“A recent book, Inconvenient People: Lunacy, Liberty, and the Mad-Doctors in England by Sarah Wise (Counterpoint, 2013) discusses twelve cases of contested insanity in Victorian England and the associated alienists, Lunacy Acts, and criminally louche asylums.
In reviewing the book on August 23rd, a reviewer for the Wall Street Journal says that the Lunacy Commission’s first secretary, Robert Skeffington Lutwidge, was accompanied by his nephew, Charles Lutwidge Dodgson (aka Lewis Carroll), on visits to asylums, which “adds a dimension to the psychotic overtones” of Wonderland and Looking-Glass, and that coded references to “Uncle Skeffington’s” murder by an inmate can be found in the Snark.
There are a few problems with the WSJ review, starting with the fact that, as Edward Wakeling reminds us, CLD never went to visit an asylum in his uncle’s company. As to the interpretations of the Snark, they are legion, though Carroll had the last word: “I’m very much afraid I didn’t mean anything but nonsense!” (letter to the Lowrie children, 18 August, 1884). This particular Skeffingtonian interpretation, posited by E. Fuller Torrey, MD, and Judy Miller, authors of The Invisible Plague: The Rise of Mental Illness from 1750 to the Present (Rutgers University Press, 2002), was duly cited by Ms. Wise in her book, and was printed as “The Capture of the Snark” in Knight Letter 73 p. 21.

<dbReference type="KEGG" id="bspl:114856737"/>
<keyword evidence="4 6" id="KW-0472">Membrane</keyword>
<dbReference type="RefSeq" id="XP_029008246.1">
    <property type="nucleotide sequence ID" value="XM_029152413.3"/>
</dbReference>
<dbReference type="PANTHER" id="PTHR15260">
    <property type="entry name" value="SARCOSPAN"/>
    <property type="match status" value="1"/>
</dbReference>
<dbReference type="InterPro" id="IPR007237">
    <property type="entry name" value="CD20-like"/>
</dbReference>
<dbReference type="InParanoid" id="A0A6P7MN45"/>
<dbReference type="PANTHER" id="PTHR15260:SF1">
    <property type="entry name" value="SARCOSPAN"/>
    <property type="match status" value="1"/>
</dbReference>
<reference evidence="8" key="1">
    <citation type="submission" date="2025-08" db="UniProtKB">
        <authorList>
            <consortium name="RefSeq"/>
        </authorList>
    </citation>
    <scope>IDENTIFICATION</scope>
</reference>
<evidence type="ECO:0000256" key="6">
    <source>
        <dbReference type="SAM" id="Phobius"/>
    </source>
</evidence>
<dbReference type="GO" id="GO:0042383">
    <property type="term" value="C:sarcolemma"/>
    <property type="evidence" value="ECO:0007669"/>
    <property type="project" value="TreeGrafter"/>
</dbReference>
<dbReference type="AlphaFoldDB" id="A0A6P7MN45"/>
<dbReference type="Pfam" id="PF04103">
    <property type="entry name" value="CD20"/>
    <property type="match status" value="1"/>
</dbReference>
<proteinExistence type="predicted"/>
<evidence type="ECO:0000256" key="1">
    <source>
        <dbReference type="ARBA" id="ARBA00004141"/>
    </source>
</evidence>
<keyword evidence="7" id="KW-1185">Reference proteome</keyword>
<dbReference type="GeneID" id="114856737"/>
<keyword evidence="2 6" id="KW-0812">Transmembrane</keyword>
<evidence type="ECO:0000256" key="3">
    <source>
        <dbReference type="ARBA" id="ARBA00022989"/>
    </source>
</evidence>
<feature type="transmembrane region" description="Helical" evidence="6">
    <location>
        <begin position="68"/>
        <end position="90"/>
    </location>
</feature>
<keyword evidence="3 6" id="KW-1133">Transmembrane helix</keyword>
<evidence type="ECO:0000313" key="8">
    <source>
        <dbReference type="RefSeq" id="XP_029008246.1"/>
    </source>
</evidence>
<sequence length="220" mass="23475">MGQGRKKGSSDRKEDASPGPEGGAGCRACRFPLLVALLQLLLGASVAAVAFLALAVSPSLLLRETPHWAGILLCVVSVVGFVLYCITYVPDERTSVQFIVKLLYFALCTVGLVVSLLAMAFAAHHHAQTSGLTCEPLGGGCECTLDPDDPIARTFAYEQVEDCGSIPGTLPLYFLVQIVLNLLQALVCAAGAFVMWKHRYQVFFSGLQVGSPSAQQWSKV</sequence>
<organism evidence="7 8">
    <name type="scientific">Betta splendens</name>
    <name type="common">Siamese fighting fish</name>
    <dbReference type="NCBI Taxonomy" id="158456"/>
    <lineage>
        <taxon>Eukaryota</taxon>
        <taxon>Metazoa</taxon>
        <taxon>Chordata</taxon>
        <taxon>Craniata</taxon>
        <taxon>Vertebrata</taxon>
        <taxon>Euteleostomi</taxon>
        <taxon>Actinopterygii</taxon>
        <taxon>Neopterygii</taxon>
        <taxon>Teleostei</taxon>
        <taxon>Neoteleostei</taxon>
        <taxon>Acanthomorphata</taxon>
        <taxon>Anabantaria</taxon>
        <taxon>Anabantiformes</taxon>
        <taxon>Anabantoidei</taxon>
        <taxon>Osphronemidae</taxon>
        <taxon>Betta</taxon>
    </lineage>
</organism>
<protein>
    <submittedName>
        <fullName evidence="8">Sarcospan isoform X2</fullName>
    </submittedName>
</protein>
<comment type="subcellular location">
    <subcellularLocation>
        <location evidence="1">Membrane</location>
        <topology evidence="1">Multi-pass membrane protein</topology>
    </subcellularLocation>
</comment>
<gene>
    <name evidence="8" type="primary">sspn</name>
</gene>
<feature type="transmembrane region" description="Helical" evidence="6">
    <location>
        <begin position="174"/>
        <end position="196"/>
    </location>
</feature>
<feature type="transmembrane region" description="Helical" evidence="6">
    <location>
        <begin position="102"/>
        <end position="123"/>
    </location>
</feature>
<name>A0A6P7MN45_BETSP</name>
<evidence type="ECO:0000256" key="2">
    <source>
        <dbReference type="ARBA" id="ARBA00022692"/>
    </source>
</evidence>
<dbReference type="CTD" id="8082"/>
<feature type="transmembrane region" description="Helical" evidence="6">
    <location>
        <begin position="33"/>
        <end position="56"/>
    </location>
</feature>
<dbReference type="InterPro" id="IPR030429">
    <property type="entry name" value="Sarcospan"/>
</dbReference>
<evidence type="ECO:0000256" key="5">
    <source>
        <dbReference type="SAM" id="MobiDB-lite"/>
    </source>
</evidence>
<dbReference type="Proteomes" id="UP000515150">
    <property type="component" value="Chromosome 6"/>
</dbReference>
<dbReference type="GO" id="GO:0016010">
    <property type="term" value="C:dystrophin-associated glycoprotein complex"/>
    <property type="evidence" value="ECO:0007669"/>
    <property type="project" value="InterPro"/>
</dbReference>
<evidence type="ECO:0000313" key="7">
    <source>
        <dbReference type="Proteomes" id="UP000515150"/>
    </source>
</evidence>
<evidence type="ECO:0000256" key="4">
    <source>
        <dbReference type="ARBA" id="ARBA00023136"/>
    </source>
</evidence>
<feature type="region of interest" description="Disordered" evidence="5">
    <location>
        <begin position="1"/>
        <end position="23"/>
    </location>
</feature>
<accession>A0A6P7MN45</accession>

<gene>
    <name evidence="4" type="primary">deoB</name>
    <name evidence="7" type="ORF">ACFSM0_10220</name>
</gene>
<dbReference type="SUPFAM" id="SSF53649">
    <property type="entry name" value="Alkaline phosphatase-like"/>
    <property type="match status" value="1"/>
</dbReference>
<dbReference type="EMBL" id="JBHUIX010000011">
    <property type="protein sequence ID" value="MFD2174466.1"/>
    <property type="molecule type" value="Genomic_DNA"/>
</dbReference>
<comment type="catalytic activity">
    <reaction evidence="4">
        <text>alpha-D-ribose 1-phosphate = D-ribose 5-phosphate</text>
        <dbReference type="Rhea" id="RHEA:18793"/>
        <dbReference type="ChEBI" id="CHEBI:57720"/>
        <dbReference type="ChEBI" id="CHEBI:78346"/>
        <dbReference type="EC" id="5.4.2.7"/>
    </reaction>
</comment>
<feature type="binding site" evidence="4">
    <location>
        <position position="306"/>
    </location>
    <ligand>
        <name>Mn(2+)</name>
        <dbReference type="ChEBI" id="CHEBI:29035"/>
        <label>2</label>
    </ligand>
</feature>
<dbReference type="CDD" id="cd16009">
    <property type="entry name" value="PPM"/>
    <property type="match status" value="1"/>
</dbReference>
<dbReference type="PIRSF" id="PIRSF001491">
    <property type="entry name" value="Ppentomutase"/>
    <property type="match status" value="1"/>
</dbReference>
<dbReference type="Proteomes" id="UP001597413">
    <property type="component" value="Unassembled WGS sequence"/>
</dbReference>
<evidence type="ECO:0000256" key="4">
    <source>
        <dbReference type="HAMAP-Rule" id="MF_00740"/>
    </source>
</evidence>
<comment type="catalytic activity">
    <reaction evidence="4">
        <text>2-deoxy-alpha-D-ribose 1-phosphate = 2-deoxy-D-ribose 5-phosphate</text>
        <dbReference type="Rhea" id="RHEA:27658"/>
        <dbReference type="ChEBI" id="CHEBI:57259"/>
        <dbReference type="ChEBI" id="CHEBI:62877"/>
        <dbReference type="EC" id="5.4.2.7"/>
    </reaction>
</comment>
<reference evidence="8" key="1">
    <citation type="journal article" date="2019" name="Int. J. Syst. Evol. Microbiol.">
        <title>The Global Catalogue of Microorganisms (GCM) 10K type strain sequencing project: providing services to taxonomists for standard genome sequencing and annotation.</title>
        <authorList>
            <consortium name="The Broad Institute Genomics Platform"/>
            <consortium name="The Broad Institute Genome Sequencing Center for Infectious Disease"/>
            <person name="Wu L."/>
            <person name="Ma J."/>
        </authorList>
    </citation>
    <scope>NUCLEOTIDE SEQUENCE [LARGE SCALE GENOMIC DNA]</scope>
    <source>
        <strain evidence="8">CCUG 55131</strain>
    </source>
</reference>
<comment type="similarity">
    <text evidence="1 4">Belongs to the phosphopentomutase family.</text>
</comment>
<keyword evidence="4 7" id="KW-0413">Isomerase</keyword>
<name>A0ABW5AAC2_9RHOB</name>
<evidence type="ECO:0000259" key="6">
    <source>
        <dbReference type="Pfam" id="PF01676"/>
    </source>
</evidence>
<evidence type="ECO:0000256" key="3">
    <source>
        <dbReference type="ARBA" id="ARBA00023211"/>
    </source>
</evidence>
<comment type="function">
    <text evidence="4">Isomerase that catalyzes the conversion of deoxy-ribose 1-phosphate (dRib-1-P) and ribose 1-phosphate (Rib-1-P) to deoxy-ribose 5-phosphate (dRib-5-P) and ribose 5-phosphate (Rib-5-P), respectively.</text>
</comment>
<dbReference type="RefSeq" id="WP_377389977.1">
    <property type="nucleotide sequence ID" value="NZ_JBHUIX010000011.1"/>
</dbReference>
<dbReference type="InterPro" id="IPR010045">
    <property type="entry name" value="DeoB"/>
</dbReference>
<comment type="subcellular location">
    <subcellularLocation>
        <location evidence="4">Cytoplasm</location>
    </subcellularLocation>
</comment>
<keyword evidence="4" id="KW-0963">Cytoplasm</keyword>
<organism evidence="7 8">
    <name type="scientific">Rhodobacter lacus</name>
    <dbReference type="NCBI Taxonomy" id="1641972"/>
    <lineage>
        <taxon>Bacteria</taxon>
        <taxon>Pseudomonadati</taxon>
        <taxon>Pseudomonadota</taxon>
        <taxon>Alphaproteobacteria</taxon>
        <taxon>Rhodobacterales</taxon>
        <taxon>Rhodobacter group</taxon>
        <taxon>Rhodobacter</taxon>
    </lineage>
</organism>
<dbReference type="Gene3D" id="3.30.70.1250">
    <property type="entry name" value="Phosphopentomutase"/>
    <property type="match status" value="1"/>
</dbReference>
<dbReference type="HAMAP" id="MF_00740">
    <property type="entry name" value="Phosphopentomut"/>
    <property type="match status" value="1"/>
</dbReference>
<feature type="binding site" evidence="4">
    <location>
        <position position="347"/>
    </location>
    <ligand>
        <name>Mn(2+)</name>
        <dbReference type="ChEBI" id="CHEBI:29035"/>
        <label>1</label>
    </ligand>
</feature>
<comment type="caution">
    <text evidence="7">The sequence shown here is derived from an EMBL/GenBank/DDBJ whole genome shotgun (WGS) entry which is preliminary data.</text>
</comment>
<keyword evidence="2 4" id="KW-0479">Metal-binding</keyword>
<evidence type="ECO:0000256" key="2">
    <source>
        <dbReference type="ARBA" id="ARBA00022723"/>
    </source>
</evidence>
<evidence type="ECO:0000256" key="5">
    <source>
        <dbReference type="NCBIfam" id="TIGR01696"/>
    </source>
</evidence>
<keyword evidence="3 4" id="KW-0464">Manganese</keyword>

“Psychotic overtones”? Humph.”
Our thanks to Ms. Wise for alerting us that the inaccuracies stem from the WSJ review, and not from her book! Ms. Wise notes that in fact she researched the question of Mr. Dodgson’s accompanying his uncle extensively, but like Wakeling, found no evidence that he ever joined on one of those trips.
One of our mimsy minions has alerted us to this NY Times review of the new film Abigail Harm, starring Amanda Plummer and directed by filmmaker Lee Isaac Chung. The tie-ins with Through the Looking-Glass and What Alice Found There are both literal and metaphorical, playing with the Alice and Fawn sequence. The film also explores a myth that appears in more than one culture: a wild creature that can be captured by hiding its “robe” or skin (the film The Secret of Roan Inish offers an Irish version.) To read the review of Abigail Harm, click me.
And here’s a trailer:
If you haven’t already seen this clip (or the film from which it comes), one of our UK mimsy minions pointed out that this parody of the Twilight series included a brief (and semi-violent) sight gag cameo from Alice. Perhaps the makers of Vampires Suck will next turn their attention to spoofing Tim Burton’s Alice in Wonderland. Unless that’s redundant. ;-)
Feedly recently offered me links to information about a new musical version of Through the Looking-Glass with music by Piers Chater Robinson, and book & lyrics by Chris Blackwood, available for licensing to theatres. Even if you’re not a producer, you might enjoy checking out the twelve songs in the score, and seeing how the writers have apportioned the roles. To read and listen, click me.